Family dynamics and sexual behaviour of in-school adolescents in a rural community in Southwest Nigeria
Background: Family characteristics could contribute to the burden of adolescent sexual problems in Nigeria, especially in the rural communities
where cultural values are strongly upheld. Previous studies had not considered the relationship between the spectrum of family characteristics and adolescent sexual behaviour. This study was conducted to determine the relationship between family dynamics and sexual behaviour among in-school adolescents in a rural community in southwest, Nigeria.
Methods: A cross-sectional analytical study was conducted using cluster sampling method to select 373 students from 5 public schools. Asemi structured interviewer-assisted questionnaire was used to obtain information on a spectrum of family factors such as family structure, consistency, stability, functionality etc., and sexual behaviour. Sexual behaviour was determined using sexual experience in the preceding 12-months and use of condom at last sexual intercourse. Data were analyzed using descriptive statistics and Chi-square test at p=0.05.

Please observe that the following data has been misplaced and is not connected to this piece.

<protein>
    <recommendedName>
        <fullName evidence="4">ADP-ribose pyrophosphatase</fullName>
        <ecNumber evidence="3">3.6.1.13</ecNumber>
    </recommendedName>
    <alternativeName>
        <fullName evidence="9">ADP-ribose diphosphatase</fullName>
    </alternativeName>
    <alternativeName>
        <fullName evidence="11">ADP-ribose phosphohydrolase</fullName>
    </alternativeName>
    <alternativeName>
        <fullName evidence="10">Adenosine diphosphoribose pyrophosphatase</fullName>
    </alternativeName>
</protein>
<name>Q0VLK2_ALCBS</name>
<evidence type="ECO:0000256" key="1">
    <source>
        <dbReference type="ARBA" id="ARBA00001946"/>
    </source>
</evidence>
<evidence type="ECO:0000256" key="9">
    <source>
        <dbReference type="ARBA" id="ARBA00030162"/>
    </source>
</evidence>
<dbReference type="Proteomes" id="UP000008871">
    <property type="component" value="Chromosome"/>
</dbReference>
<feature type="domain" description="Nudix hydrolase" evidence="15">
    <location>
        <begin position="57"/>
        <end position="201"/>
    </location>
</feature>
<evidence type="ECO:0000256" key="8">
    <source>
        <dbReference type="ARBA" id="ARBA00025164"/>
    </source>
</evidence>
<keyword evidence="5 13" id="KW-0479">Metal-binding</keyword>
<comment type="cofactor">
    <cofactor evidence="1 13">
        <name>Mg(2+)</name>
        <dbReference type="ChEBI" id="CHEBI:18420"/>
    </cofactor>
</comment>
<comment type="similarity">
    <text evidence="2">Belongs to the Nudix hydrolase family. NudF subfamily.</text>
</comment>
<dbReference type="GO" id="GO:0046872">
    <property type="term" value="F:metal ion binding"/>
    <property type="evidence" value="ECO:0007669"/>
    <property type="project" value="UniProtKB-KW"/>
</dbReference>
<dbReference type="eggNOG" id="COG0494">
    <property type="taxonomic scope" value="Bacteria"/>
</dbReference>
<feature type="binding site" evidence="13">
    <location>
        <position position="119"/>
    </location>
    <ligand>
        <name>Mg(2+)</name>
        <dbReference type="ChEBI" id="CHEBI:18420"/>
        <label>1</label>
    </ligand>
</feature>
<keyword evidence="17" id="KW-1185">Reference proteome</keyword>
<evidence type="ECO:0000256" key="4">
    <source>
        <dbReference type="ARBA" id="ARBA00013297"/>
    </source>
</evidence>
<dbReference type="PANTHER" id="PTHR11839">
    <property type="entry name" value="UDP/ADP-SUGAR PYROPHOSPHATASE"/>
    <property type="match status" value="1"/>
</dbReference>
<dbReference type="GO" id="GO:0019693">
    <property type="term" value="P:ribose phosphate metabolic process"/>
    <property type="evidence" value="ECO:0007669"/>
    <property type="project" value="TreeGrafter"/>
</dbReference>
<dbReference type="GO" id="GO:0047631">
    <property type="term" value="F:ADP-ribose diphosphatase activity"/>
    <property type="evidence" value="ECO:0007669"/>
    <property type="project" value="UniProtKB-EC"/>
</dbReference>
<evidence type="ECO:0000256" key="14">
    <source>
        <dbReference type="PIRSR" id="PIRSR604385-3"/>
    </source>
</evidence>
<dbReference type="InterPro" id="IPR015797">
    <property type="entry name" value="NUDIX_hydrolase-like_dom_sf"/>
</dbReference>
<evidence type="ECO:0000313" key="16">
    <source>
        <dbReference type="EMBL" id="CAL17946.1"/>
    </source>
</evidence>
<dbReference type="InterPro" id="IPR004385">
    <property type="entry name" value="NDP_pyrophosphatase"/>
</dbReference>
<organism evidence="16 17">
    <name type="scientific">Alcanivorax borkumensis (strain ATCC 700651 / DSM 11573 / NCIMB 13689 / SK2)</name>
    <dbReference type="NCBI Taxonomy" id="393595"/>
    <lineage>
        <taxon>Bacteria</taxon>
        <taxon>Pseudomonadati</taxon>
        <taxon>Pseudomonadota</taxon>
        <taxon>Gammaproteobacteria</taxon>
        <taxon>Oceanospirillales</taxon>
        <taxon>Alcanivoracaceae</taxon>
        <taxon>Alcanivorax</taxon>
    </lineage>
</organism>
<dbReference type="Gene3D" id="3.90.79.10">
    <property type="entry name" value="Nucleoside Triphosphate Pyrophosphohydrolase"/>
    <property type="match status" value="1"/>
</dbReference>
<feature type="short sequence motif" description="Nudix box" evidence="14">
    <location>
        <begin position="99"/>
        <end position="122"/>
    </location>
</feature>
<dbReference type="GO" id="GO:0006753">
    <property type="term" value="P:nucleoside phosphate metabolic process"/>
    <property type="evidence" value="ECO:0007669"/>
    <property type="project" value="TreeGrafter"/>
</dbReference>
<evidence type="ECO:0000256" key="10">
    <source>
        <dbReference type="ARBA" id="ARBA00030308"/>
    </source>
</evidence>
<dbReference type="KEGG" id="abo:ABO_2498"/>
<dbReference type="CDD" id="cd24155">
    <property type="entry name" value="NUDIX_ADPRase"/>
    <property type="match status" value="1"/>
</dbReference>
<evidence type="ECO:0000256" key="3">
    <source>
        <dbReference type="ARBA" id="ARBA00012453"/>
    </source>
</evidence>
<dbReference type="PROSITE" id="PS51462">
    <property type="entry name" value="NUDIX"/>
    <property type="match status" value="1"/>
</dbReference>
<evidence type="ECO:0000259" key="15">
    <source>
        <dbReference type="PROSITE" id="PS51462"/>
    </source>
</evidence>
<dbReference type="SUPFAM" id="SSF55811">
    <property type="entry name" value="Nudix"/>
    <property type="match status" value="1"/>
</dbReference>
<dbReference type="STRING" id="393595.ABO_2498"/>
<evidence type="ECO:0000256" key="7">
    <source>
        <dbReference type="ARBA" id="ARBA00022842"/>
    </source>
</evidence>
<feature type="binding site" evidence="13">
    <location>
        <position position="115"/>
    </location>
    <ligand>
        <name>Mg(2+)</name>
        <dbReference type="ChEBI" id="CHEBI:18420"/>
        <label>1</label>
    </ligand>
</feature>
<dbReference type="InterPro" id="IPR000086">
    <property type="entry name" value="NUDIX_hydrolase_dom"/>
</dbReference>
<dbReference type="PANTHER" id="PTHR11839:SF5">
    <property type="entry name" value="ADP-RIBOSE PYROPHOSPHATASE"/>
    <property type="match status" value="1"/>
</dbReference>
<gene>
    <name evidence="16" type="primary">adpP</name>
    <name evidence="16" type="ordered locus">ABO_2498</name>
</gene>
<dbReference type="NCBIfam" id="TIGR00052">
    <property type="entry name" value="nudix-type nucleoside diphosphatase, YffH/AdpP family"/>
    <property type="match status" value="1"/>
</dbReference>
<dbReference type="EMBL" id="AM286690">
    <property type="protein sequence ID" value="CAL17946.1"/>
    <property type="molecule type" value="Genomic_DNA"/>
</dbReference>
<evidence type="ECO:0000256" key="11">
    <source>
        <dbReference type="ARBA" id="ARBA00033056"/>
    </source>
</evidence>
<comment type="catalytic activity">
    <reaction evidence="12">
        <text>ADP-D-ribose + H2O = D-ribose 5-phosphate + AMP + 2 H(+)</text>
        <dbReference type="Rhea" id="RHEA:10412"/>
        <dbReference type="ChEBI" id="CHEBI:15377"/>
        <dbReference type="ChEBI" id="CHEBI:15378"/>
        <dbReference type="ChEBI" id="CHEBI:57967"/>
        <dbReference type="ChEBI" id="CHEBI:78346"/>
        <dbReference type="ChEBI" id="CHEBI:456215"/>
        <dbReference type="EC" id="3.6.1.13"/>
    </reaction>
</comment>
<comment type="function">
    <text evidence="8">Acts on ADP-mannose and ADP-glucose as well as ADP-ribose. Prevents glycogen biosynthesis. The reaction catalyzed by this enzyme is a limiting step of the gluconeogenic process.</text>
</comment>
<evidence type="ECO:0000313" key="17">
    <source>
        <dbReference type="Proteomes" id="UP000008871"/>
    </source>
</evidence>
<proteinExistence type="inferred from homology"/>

Results: Mean age was 16.2±1.5 years and 61.7% were females. Above half (56.0%) were from functional family, 86.3% lived with both parents. 66.7% of their parents were married and living together, 60.4% received social support and 38.6% were from polygamous family setting. About one-fifth were sexually active and of these, 45.1% had sex 12 months preceding the survey and 52.1% used condom in the last sexual intercourse. Adolescents from poorer family (p =0.001) and those with inadequate social support (p=0.001) were more likely to engage in risky sexual behaviour.
Conclusion: Risky sexual behaviour was commoner among in-school adolescents from poor family and those with inadequate social support.
Interventions to address family-related determinants of risky sexual behaviour are hereby advocated among policy makers.